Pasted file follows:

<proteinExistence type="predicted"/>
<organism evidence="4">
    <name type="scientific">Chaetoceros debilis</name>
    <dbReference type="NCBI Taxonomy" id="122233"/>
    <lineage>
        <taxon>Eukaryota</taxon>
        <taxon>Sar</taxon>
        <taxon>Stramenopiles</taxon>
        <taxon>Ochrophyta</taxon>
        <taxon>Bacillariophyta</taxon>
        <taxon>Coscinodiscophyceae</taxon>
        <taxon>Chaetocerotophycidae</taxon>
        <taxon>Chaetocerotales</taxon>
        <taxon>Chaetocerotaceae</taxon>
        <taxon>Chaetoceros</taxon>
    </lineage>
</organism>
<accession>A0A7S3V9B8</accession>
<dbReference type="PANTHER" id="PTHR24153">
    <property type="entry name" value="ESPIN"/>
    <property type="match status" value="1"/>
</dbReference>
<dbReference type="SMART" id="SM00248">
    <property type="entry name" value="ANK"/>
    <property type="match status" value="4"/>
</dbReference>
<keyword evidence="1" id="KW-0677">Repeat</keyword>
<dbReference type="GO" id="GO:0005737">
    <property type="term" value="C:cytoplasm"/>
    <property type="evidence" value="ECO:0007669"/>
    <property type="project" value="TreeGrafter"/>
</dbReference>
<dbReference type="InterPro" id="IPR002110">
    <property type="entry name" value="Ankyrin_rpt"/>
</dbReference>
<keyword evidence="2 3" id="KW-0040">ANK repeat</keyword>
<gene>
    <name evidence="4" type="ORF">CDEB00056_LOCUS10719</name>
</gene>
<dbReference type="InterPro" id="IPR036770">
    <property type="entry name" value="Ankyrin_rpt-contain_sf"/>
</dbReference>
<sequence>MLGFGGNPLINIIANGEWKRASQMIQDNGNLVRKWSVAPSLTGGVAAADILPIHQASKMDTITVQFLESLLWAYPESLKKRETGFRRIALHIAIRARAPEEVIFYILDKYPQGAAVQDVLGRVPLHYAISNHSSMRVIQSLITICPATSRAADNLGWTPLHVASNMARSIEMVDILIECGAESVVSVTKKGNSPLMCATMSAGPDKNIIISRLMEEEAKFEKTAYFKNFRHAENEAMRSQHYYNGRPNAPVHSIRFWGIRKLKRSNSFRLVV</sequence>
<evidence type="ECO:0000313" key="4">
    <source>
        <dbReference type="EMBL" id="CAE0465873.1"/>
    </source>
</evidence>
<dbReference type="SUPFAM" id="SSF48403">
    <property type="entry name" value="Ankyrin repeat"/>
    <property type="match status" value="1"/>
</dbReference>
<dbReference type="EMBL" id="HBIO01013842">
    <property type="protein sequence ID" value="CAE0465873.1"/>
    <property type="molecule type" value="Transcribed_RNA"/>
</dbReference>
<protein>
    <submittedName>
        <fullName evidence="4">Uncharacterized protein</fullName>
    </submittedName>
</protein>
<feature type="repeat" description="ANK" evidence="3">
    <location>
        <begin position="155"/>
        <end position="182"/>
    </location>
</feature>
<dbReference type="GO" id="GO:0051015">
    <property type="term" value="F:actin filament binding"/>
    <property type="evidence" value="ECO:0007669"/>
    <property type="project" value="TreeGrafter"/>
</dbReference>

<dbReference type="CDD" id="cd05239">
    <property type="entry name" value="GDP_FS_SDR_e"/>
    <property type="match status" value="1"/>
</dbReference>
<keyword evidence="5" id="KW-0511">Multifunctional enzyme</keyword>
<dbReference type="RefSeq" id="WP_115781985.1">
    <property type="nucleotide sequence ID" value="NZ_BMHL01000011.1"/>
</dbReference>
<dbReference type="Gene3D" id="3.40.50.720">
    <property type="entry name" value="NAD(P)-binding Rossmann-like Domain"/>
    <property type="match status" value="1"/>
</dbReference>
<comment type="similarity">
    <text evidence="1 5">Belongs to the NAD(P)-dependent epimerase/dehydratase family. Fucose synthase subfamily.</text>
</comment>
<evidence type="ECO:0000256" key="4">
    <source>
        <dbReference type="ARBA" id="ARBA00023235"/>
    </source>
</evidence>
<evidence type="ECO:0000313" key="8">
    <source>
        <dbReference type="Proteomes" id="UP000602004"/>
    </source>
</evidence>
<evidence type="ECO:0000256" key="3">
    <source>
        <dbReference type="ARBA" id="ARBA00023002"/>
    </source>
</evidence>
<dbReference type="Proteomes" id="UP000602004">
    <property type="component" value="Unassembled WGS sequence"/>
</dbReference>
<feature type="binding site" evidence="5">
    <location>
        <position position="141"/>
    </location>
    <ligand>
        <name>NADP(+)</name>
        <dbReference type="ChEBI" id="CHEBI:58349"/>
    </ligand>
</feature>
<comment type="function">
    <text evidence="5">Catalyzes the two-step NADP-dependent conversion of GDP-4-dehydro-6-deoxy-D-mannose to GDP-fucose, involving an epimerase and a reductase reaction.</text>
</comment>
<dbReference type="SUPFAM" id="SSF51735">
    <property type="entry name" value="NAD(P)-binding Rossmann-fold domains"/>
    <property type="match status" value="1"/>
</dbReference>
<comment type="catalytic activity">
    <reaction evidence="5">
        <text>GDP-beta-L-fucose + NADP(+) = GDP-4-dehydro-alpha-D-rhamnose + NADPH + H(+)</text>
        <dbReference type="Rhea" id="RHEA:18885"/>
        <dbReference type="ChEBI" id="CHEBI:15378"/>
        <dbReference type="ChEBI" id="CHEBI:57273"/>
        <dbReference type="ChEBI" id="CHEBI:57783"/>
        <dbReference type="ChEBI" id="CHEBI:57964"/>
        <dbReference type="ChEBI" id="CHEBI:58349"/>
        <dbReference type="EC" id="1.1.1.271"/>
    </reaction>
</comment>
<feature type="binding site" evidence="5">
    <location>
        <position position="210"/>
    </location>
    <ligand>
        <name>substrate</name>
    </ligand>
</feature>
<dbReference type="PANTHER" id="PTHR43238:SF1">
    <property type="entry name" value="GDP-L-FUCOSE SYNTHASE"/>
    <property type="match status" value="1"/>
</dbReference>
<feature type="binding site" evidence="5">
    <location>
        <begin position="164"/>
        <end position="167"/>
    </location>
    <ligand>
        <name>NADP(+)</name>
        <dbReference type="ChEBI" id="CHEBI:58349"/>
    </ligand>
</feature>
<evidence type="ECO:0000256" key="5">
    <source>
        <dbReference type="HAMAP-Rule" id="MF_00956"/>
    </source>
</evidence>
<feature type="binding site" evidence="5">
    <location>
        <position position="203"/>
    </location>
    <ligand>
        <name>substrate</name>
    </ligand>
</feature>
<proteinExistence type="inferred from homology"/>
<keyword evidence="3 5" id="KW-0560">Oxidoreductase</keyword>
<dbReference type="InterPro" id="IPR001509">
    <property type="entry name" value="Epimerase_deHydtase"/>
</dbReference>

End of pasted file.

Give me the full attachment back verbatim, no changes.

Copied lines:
<proteinExistence type="predicted"/>
<organism evidence="4">
    <name type="scientific">Chaetoceros debilis</name>
    <dbReference type="NCBI Taxonomy" id="122233"/>
    <lineage>
        <taxon>Eukaryota</taxon>
        <taxon>Sar</taxon>
        <taxon>Stramenopiles</taxon>
        <taxon>Ochrophyta</taxon>
        <taxon>Bacillariophyta</taxon>
        <taxon>Coscinodiscophyceae</taxon>
        <taxon>Chaetocerotophycidae</taxon>
        <taxon>Chaetocerotales</taxon>
        <taxon>Chaetocerotaceae</taxon>
        <taxon>Chaetoceros</taxon>
    </lineage>
</organism>
<accession>A0A7S3V9B8</accession>
<dbReference type="PANTHER" id="PTHR24153">
    <property type="entry name" value="ESPIN"/>
    <property type="match status" value="1"/>
</dbReference>
<dbReference type="SMART" id="SM00248">
    <property type="entry name" value="ANK"/>
    <property type="match status" value="4"/>
</dbReference>
<keyword evidence="1" id="KW-0677">Repeat</keyword>
<dbReference type="GO" id="GO:0005737">
    <property type="term" value="C:cytoplasm"/>
    <property type="evidence" value="ECO:0007669"/>
    <property type="project" value="TreeGrafter"/>
</dbReference>
<dbReference type="InterPro" id="IPR002110">
    <property type="entry name" value="Ankyrin_rpt"/>
</dbReference>
<keyword evidence="2 3" id="KW-0040">ANK repeat</keyword>
<gene>
    <name evidence="4" type="ORF">CDEB00056_LOCUS10719</name>
</gene>
<dbReference type="InterPro" id="IPR036770">
    <property type="entry name" value="Ankyrin_rpt-contain_sf"/>
</dbReference>
<sequence>MLGFGGNPLINIIANGEWKRASQMIQDNGNLVRKWSVAPSLTGGVAAADILPIHQASKMDTITVQFLESLLWAYPESLKKRETGFRRIALHIAIRARAPEEVIFYILDKYPQGAAVQDVLGRVPLHYAISNHSSMRVIQSLITICPATSRAADNLGWTPLHVASNMARSIEMVDILIECGAESVVSVTKKGNSPLMCATMSAGPDKNIIISRLMEEEAKFEKTAYFKNFRHAENEAMRSQHYYNGRPNAPVHSIRFWGIRKLKRSNSFRLVV</sequence>
<evidence type="ECO:0000313" key="4">
    <source>
        <dbReference type="EMBL" id="CAE0465873.1"/>
    </source>
</evidence>
<dbReference type="SUPFAM" id="SSF48403">
    <property type="entry name" value="Ankyrin repeat"/>
    <property type="match status" value="1"/>
</dbReference>
<dbReference type="EMBL" id="HBIO01013842">
    <property type="protein sequence ID" value="CAE0465873.1"/>
    <property type="molecule type" value="Transcribed_RNA"/>
</dbReference>
<protein>
    <submittedName>
        <fullName evidence="4">Uncharacterized protein</fullName>
    </submittedName>
</protein>
<feature type="repeat" description="ANK" evidence="3">
    <location>
        <begin position="155"/>
        <end position="182"/>
    </location>
</feature>
<dbReference type="GO" id="GO:0051015">
    <property type="term" value="F:actin filament binding"/>
    <property type="evidence" value="ECO:0007669"/>
    <property type="project" value="TreeGrafter"/>
</dbReference>

<dbReference type="CDD" id="cd05239">
    <property type="entry name" value="GDP_FS_SDR_e"/>
    <property type="match status" value="1"/>
</dbReference>
<keyword evidence="5" id="KW-0511">Multifunctional enzyme</keyword>
<dbReference type="RefSeq" id="WP_115781985.1">
    <property type="nucleotide sequence ID" value="NZ_BMHL01000011.1"/>
</dbReference>
<dbReference type="Gene3D" id="3.40.50.720">
    <property type="entry name" value="NAD(P)-binding Rossmann-like Domain"/>
    <property type="match status" value="1"/>
</dbReference>
<comment type="similarity">
    <text evidence="1 5">Belongs to the NAD(P)-dependent epimerase/dehydratase family. Fucose synthase subfamily.</text>
</comment>
<evidence type="ECO:0000256" key="4">
    <source>
        <dbReference type="ARBA" id="ARBA00023235"/>
    </source>
</evidence>
<evidence type="ECO:0000313" key="8">
    <source>
        <dbReference type="Proteomes" id="UP000602004"/>
    </source>
</evidence>
<evidence type="ECO:0000256" key="3">
    <source>
        <dbReference type="ARBA" id="ARBA00023002"/>
    </source>
</evidence>
<dbReference type="Proteomes" id="UP000602004">
    <property type="component" value="Unassembled WGS sequence"/>
</dbReference>
<feature type="binding site" evidence="5">
    <location>
        <position position="141"/>
    </location>
    <ligand>
        <name>NADP(+)</name>
        <dbReference type="ChEBI" id="CHEBI:58349"/>
    </ligand>
</feature>
<comment type="function">
    <text evidence="5">Catalyzes the two-step NADP-dependent conversion of GDP-4-dehydro-6-deoxy-D-mannose to GDP-fucose, involving an epimerase and a reductase reaction.</text>
</comment>
<dbReference type="SUPFAM" id="SSF51735">
    <property type="entry name" value="NAD(P)-binding Rossmann-fold domains"/>
    <property type="match status" value="1"/>
</dbReference>
<comment type="catalytic activity">
    <reaction evidence="5">
        <text>GDP-beta-L-fucose + NADP(+) = GDP-4-dehydro-alpha-D-rhamnose + NADPH + H(+)</text>
        <dbReference type="Rhea" id="RHEA:18885"/>
        <dbReference type="ChEBI" id="CHEBI:15378"/>
        <dbReference type="ChEBI" id="CHEBI:57273"/>
        <dbReference type="ChEBI" id="CHEBI:57783"/>
        <dbReference type="ChEBI" id="CHEBI:57964"/>
        <dbReference type="ChEBI" id="CHEBI:58349"/>
        <dbReference type="EC" id="1.1.1.271"/>
    </reaction>
</comment>
<feature type="binding site" evidence="5">
    <location>
        <position position="210"/>
    </location>
    <ligand>
        <name>substrate</name>
    </ligand>
</feature>
<dbReference type="PANTHER" id="PTHR43238:SF1">
    <property type="entry name" value="GDP-L-FUCOSE SYNTHASE"/>
    <property type="match status" value="1"/>
</dbReference>
<feature type="binding site" evidence="5">
    <location>
        <begin position="164"/>
        <end position="167"/>
    </location>
    <ligand>
        <name>NADP(+)</name>
        <dbReference type="ChEBI" id="CHEBI:58349"/>
    </ligand>
</feature>
<evidence type="ECO:0000256" key="5">
    <source>
        <dbReference type="HAMAP-Rule" id="MF_00956"/>
    </source>
</evidence>
<feature type="binding site" evidence="5">
    <location>
        <position position="203"/>
    </location>
    <ligand>
        <name>substrate</name>
    </ligand>
</feature>
<proteinExistence type="inferred from homology"/>
<keyword evidence="3 5" id="KW-0560">Oxidoreductase</keyword>
<dbReference type="InterPro" id="IPR001509">
    <property type="entry name" value="Epimerase_deHydtase"/>
</dbReference>